To simplify the Elovich equation, Chien and Clayton [24] assumed and by applying the boundary conditions q = 0 at t = 0 and q_{t} = q_{t} at t = t, Equation (22) becomes:

(22)

If the Cd (II) adsorption onto MMU-SD fits the Elovih model, a plot of qe versus ln t should yield a linear relationship with a slope of and an intercept of. The slopes and intercepts of plots (Figure not shown) of q_{t} versus ln t were used to determine the constant and the initial adsorption rate. The correlation coefficients, R^{2} for the two plots are listed in Table 2. The correlation coefficients for the Elovich kinetic model obtained at the Cd (II) concentrations of 286.5 and 493 mg/l were over 0.98. This indicates that the adsorption of Cd (II) onto MMU-SD is acceptable for this model.

3.3. Adsorption Mechanism

The MMU-SD can be considered to be microporous biopolymer; therefore, pores are large enough to let Cd (II) ions through. The mechanism of Cd (II) adsorption on porous adsorbents may involve four steps: 1) diffusion of ions to the external surface of the adsorbent; 2) diffusion of ions into the pores of the adsorbent; 3) adsorption of the ion on the internal surface of the adsorbent; 4) chelation between the electrondonating nature of Oand Ncontaining groups in the MMU-SD and electron-accepting nature in Cd (II) as shown in Figure 7.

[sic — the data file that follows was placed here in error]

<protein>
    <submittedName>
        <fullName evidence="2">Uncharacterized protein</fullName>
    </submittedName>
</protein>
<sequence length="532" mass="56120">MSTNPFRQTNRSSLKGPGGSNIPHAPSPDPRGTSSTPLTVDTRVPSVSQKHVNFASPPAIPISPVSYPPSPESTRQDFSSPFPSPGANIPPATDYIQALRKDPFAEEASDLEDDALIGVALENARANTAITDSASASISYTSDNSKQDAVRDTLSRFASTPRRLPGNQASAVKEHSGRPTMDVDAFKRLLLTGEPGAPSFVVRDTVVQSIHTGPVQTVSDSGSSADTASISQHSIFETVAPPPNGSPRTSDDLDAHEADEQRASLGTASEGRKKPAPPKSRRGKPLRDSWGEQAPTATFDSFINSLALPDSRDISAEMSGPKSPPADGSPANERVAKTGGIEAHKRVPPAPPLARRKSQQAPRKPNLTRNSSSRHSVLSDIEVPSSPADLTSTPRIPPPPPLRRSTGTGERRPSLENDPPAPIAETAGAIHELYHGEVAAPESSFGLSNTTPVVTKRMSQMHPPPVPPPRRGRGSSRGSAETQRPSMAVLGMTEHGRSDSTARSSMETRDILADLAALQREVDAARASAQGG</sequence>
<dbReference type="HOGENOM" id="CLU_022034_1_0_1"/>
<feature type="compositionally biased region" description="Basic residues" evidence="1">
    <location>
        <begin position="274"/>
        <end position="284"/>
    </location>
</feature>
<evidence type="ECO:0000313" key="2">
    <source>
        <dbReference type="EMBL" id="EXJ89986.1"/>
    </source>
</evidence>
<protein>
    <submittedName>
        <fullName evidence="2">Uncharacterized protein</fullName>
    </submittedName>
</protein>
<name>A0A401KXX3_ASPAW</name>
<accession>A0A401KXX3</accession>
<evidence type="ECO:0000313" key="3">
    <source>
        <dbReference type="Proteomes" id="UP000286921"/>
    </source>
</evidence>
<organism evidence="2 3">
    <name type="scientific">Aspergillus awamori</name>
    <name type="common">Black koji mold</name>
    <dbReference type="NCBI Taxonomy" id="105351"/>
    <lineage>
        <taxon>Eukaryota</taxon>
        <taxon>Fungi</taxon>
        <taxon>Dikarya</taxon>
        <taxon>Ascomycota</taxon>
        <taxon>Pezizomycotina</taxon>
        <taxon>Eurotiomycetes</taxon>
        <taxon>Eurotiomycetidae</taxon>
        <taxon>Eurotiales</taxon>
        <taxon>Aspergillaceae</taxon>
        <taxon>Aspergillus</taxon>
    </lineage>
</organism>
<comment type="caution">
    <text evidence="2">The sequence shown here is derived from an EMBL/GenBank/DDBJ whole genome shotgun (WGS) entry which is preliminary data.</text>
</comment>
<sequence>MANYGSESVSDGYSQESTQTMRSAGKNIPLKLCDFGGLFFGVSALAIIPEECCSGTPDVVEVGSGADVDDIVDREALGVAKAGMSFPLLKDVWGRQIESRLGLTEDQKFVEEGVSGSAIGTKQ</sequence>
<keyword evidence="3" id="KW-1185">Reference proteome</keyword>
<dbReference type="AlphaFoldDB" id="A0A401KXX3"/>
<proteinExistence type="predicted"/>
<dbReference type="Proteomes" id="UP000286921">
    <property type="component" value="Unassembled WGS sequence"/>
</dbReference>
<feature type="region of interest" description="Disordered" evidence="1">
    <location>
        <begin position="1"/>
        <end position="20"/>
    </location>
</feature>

Figure 7. Schematic representation of proposed complex structure between MMU-SD and Cd (II) ions.

3.4. Conclusion

Sawdust (SD), a very low-cost material was modified by treatment with urea in the presence of ZnCl_{2} as catalyst at elevated temperatures to MMTU-SD. Factors affecting the modification of the SD were investigated. These were MMU:SD molar ratio, catalyst concentration, and reaction time and temperature. The MMU-SD samples thus prepared were characterized by the estimation of their nitrogen content. Utilization of MMU-SD for the removal of Cd (II) ions from aqueous solution was examined. Adsorption studies have been carried out to determine the effect of agitation time, pH, adsorbent concentration, and adsorbate concentration on the adsorption capacity of Cd (II) ions onto MMU-SD. Langmuir, Freundlich and Redlich-Peterson models were applied in the adsorption studies. The maximum adsorption capacity, Qmax of the MMU-SD towards Cd (II) ions was found to be 909 mg/g at 30˚C. Similarly, the Freundlich constant, 1/n was found to be 0.45 at 30˚C.

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NOTES